My daughter, Heather, was born with Down syndrome. This brought us to Primary Children’s Hospital many times. We saw many therapists and she had multiple minor surgeries.
At age 10, she was diagnosed with ALL (Acute Lymphatic Leukemia). At this point our casual relation with the hospital became a constant reality. She had a very difficult strain of ALL and was very slow to respond to the chemotherapy, which required her to receive extra treatments and cranial radiation. Her treatment included 9 months of chemo, with another year and a half of maintenance chemo.
She was cancer free for 15 months, but then relapsed. She had to undergo a bone marrow transplant, which was a very difficult procedure. Amazingly, she had three sibling matches! Her sweet brother was her donor. She spent 108 days in the hospital and had many difficult problems, but she engrafted beautifully and was then event free going into her two-year checkup.
As we met this milestone, we were told we could breathe as there was only a very slight chance her cancer would return. We didn’t get to breathe very long. Within six weeks, her cancer returned. It was so hard to go back to the hospital. In less than two weeks, she had two septic infections (bacterial and yeast) with zero white blood cells to fight it. This was too much for her, and she passed away four days later. We were heartbroken, but also grateful for the six years of great care, concern, and love we received by countless specialists at Primary Children’s.
Primary Children’s Hospital created a caring, safe atmosphere where Heather was comfortable even through very difficult times. After many years of treatment and spending many days in PCH, she was still happy to come back. She would point to the fourth floor and say “I want a room, there.”
We were blessed daily if not hourly by the amazing staff at PCH. Just a few of the things I am grateful for:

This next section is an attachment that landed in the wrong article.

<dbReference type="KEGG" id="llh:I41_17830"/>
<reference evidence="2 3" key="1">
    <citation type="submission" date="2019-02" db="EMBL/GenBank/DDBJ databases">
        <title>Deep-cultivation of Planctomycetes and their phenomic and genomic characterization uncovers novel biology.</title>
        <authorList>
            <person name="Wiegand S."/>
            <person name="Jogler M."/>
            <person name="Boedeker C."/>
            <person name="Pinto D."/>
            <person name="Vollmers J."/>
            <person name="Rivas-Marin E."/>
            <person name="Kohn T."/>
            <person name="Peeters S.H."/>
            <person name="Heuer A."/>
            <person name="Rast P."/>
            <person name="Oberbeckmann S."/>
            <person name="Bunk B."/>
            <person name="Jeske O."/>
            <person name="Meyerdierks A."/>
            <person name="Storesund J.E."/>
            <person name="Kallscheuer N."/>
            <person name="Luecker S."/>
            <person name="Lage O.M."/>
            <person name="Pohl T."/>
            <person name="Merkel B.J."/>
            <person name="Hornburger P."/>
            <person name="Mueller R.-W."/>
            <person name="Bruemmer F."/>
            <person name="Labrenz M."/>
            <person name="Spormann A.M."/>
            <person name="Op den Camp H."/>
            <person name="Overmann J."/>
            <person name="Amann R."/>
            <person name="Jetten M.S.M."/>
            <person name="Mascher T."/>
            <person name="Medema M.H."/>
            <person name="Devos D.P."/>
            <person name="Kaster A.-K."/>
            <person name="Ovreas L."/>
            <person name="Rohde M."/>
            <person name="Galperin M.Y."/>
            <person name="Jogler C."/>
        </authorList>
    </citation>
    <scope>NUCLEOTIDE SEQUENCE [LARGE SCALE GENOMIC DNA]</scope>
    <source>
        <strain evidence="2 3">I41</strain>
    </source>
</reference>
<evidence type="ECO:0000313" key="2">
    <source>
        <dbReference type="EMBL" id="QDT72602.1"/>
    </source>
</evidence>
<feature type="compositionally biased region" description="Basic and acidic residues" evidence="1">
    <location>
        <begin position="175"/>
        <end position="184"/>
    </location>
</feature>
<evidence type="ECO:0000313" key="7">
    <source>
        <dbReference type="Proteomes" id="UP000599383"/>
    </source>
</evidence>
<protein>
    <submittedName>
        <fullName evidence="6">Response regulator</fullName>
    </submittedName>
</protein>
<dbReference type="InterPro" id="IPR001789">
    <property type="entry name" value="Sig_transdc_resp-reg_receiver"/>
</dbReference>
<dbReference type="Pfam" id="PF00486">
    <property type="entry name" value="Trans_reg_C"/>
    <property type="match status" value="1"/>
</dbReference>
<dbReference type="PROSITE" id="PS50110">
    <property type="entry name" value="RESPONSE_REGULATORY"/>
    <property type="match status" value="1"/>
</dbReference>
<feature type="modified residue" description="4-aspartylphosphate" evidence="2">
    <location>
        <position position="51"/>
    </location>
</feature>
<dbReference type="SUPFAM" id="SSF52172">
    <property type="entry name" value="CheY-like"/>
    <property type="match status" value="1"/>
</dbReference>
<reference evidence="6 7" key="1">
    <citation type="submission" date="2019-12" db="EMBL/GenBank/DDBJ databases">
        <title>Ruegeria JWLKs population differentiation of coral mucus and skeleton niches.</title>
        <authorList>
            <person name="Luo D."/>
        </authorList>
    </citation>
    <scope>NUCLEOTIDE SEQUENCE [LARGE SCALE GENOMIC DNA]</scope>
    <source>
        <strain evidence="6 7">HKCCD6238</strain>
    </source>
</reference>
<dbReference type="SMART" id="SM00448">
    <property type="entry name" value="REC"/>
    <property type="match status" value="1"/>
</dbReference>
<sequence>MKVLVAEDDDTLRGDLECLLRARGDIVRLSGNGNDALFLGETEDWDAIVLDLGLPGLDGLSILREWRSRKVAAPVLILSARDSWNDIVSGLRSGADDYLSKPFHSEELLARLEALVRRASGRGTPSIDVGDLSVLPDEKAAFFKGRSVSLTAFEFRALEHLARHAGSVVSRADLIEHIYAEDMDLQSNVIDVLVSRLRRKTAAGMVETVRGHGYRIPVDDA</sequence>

Doctors and specialists who took great care in finding the best treatments for Heather’s special needs.
Doctors who took time to kneel at her bedside and talk to Heather face-to-face.
Residents who took time to consult and talk to Heather and me in the middle of bad nights, and invited a princess to visit her.
Nurses who did so many things to let her know she was important to them. (Having her favorite meal in the fridge after a late surgery, being her advocate with the doctors, letting her choose the spot for her insulin shots, showing interest in her life, treating her like a princess, and even dressing up like a princess, just for her.)
Volunteers who went the extra mile to find the right video game, or just be her friend.
Child life specialists helping her think that having a Broviac line is cool.
Music therapists who learned her favorite songs.
Extraordinary care from social workers, respiratory therapists, chaplains, and specialists.
Cute little smiley people on her breakfast tray.
Environmental workers who brightened her days with smiles and kindness.
I could write a book.
I’ve served on the Family Advisory Council for six years because it’s a way to give back for the great treatment and care Heather received here. I am grateful to share many wonderful stories of extraordinary care with medical interns, new nurses and other panels. Hopefully, they will inspire continued great care at PCH. We had many experiences here, over 17 years, we hope our perspective as a patient’s family may be beneficial.
This article was written by Roxanne Probst. Roxanne is a member of the Primary Children’s Hospital Family Advisory Council.